A new sign is being painted for Presque Isle Park in Marquette, and some teenagers are capturing the process. Ten tribal youth from local high schools are learning about the world of professional photography with local artist, Kristine Granger.
The project is a joint effort between the Center for Native American Studies, the City of Marquette, and the Keweenaw Bay Indian Community. The teens are documenting the creation of the new entrance sign for Presque Isle. Wednesday morning, the teens got their film cameras ready and carefully pointed their cameras toward the canvas that Sherri Loonsfoot-Aldred is painting. Lindsey Rabitaille, a 16 year old from Marquette, said photography is a big interest of hers.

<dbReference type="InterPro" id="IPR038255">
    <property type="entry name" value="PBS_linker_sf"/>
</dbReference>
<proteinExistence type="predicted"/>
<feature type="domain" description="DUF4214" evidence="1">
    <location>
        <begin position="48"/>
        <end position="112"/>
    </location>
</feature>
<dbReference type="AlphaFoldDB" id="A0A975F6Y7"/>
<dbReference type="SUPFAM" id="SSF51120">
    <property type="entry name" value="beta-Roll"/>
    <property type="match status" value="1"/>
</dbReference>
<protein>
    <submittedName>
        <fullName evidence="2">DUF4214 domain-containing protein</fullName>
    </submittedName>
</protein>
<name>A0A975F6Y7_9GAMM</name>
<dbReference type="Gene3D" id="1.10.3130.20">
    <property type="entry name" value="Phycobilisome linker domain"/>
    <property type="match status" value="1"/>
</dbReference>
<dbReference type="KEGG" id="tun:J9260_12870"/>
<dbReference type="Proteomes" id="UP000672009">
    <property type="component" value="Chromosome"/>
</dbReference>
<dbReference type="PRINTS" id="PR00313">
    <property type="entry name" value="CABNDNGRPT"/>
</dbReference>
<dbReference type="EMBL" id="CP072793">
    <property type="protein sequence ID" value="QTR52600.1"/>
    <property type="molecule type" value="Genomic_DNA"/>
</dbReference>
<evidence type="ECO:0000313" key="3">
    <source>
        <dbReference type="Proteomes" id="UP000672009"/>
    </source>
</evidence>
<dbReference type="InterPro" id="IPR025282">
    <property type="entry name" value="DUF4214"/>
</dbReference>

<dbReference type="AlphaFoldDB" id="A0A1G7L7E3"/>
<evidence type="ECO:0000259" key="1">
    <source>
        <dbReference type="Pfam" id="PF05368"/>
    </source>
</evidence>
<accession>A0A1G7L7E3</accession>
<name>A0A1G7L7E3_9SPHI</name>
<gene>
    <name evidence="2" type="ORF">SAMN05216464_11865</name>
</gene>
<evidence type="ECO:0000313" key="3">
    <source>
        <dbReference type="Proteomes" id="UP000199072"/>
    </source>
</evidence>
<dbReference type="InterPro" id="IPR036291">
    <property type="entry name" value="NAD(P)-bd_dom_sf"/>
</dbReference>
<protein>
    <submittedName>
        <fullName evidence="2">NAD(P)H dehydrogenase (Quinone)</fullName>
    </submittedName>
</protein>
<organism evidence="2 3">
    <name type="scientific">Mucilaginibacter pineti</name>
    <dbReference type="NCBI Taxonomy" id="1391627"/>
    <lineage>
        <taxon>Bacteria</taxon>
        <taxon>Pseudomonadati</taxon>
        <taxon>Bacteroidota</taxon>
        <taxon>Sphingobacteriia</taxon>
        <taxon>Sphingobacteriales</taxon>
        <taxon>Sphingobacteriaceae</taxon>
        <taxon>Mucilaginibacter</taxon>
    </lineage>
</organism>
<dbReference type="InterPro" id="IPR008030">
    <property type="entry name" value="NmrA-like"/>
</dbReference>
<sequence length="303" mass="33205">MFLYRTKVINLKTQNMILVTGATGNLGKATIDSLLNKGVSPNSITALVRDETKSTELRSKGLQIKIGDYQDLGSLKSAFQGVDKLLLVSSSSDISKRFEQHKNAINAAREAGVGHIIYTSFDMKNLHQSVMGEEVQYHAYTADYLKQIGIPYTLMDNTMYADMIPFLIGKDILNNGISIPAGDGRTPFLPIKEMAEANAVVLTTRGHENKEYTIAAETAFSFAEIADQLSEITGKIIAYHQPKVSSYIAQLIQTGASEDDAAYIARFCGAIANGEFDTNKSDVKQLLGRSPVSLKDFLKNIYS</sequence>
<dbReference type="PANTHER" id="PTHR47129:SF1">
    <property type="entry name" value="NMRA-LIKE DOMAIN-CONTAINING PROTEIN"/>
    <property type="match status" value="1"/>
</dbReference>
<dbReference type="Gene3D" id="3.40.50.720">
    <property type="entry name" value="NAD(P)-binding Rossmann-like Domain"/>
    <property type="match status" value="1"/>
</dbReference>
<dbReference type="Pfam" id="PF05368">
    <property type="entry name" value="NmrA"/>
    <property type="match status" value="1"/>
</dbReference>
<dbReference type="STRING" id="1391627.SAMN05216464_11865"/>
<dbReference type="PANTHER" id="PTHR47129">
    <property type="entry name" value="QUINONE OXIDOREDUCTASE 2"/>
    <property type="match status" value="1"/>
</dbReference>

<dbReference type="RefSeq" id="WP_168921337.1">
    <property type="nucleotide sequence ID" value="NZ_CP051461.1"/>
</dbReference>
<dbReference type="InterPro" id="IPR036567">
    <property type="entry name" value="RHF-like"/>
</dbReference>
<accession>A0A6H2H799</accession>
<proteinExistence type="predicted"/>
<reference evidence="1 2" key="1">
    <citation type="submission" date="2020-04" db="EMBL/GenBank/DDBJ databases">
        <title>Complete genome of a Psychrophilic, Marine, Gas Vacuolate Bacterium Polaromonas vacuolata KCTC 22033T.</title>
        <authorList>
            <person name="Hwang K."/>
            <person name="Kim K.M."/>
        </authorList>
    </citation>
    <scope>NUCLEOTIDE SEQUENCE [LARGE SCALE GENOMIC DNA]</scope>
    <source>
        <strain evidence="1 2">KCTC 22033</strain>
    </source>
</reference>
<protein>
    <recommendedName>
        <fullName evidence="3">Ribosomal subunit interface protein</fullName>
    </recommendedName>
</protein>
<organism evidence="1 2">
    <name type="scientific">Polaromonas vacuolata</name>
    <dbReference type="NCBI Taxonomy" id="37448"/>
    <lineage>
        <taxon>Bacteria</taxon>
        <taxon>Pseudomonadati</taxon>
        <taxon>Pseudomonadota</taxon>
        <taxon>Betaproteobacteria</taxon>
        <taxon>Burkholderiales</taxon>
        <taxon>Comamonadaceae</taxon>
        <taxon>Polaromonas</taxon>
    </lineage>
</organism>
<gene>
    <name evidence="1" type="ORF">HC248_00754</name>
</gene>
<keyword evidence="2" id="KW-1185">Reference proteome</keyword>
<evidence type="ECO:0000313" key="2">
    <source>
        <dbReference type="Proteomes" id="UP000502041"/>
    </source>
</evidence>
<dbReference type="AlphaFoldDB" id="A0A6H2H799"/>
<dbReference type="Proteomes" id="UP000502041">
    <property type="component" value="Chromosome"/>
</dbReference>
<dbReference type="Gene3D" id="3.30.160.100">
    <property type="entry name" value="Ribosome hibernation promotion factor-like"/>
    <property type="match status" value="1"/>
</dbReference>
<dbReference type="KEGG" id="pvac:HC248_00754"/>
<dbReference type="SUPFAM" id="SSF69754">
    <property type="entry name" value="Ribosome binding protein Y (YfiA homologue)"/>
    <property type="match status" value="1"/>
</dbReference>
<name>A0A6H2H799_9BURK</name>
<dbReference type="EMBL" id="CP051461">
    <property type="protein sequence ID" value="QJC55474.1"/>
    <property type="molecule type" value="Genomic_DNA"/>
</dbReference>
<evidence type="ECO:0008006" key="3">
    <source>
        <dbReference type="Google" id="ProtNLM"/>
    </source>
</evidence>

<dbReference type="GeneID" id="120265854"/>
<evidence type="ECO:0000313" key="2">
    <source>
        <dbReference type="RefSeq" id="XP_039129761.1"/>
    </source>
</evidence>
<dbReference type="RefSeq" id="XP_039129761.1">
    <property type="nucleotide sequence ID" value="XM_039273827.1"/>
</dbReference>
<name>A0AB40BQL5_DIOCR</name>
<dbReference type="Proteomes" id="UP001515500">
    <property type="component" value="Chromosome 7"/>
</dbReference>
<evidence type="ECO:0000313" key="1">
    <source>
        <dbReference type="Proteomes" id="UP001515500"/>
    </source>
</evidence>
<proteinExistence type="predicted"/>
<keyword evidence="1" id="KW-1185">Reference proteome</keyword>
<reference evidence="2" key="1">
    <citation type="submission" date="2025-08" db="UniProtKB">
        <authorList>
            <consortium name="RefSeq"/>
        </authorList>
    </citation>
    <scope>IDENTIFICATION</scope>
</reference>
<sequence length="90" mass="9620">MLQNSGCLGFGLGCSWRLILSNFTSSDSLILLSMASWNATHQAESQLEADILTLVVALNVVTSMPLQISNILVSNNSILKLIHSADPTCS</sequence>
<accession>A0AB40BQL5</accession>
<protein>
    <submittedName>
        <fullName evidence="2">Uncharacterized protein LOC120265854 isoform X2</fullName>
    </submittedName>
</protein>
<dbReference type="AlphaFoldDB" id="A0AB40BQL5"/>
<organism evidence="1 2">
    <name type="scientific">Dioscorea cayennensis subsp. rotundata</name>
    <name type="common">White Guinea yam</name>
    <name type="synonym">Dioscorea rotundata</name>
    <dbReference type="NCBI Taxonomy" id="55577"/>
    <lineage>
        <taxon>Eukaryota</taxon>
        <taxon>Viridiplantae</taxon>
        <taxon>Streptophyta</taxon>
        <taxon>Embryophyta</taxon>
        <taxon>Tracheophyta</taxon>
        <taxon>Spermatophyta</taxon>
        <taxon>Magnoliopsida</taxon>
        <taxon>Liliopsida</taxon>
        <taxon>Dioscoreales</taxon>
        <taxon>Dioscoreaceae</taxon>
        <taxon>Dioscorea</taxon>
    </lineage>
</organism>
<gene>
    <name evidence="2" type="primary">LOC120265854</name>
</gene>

"It's important to document this process because Presque Isle is really important to the Native American culture, and it's going to be around for a long time, and this sign is always going to be up," said Rabitaille.
The students will create photo essays of the painting process called Mikwendaagozi-To Be Remembered. Students will be spending time in a dark room to develop their film. They are also studying the Anishinaabe language at the same time.
The photography and painting project will wrap up in two weeks. The painting will then be enlarged for the new sign at Presque Isle.